The evolution of cricket continues apace. The gentlemen’s game, which dates from as early as the 17th century, witnessed its first major change when one-day cricket was introduced in the 1960s.
This was followed decades later by the introduction of the shortest format, Twenty20 (T20) cricket, in the early 2000s.
Test cricket is set to take on another form later this year when Australia look to play New Zealand in a day-night match.
Closer to home, the T20 version will see a few adjustments to the rules when the inaugural Varsity Cup cricket competition launches next month.
Like rugby, football, athletics and other sporting codes which launched events over the past few years, universities from across the country will now also square up against each other to claim bragging rights as the tertiary champions.
“It’s a wonderful opportunity for us to access and play the game in a fun way on all the university campuses,” Cricket SA chief executive Haroon Lorgat said at the launch in Johannesburg yesterday.
“This is an excellent initiative, something that has been a long time coming. We think this will be a massive injection, from a CSA perspective, to varsity cricket and the pipeline of cricket in SA,” CSA general manager and former Proteas coach Corrie van Zyl said.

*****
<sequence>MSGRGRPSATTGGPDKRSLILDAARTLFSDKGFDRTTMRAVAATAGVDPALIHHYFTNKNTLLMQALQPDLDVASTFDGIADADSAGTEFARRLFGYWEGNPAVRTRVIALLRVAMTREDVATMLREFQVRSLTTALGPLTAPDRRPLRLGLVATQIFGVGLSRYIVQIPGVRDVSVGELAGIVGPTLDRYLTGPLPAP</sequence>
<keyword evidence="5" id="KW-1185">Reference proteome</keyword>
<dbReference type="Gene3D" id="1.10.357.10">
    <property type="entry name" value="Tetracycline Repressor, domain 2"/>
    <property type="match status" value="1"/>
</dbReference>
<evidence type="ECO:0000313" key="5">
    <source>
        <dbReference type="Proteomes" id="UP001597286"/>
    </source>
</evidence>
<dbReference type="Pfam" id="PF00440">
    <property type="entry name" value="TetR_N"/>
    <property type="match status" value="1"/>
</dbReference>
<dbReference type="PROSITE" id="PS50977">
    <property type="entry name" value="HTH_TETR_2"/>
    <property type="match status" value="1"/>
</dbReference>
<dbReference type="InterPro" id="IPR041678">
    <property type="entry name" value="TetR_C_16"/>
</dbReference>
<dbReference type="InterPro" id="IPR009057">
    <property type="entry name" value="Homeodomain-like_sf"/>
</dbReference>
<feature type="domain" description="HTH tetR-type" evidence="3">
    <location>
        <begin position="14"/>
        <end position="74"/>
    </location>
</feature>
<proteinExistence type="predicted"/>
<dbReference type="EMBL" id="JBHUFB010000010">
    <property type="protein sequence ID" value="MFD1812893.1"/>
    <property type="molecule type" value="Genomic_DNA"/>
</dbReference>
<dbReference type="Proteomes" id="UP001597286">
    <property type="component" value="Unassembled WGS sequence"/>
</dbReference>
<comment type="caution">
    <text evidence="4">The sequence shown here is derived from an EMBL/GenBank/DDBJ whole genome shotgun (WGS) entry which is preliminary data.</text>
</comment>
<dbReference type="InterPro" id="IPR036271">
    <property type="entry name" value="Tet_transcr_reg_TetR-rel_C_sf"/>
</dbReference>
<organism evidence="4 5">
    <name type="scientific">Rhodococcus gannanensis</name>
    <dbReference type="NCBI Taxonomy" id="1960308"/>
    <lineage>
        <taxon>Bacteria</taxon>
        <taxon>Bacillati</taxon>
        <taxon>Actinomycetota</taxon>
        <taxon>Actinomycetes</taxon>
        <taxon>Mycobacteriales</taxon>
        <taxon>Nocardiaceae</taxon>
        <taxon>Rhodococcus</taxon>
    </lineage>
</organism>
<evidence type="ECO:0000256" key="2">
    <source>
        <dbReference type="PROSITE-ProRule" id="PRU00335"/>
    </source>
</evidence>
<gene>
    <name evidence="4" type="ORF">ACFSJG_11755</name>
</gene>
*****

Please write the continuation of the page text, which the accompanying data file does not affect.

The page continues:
The tournament will see eight universities – University of Johannesburg, University of the Western Cape, University of Potchefstroom, Nelson Mandela Metropolitan University, Stellenbosch University, University of the Free State, University of Pretoria and University of Cape Town – take each other on in a weeklong T20 competition in Potchefstroom from February 3 to 8.
The competition will add its own innovations to the laws of the game which will include a power play plus over, a strategy break and targets on the side of the field that will yield 10 runs if hit.
In addition to the normal power play, the power play plus over can be called at any time during an innings by the batting side. All runs scored during this over will be doubled, while any wicket lost will cost the batting side five runs.
Both Cricket SA and the organisers of the competition are hopeful that future stars will be unearthed in the competition.
“I’m sure we will have many of our scouts around,” Lorgat said.
“We have got the USSA [University Sports South Africa] week, and the winners from there will progress to this platform, and let us not forget that the Varsity Cup cricket winners will go on to the global event.”
Varsity Sports boss Duitser Bosman said: “I don’t think there’s another sporting code that can unearth talent as quickly as cricket. You might get an 18- year-old hitting two hundreds in the competition and finding himself with an IPL contract next year.
“We are just going to put a lot more talent out there for Cricket South Africa to take and keep us as the best in the world.”
– Chumani Bambani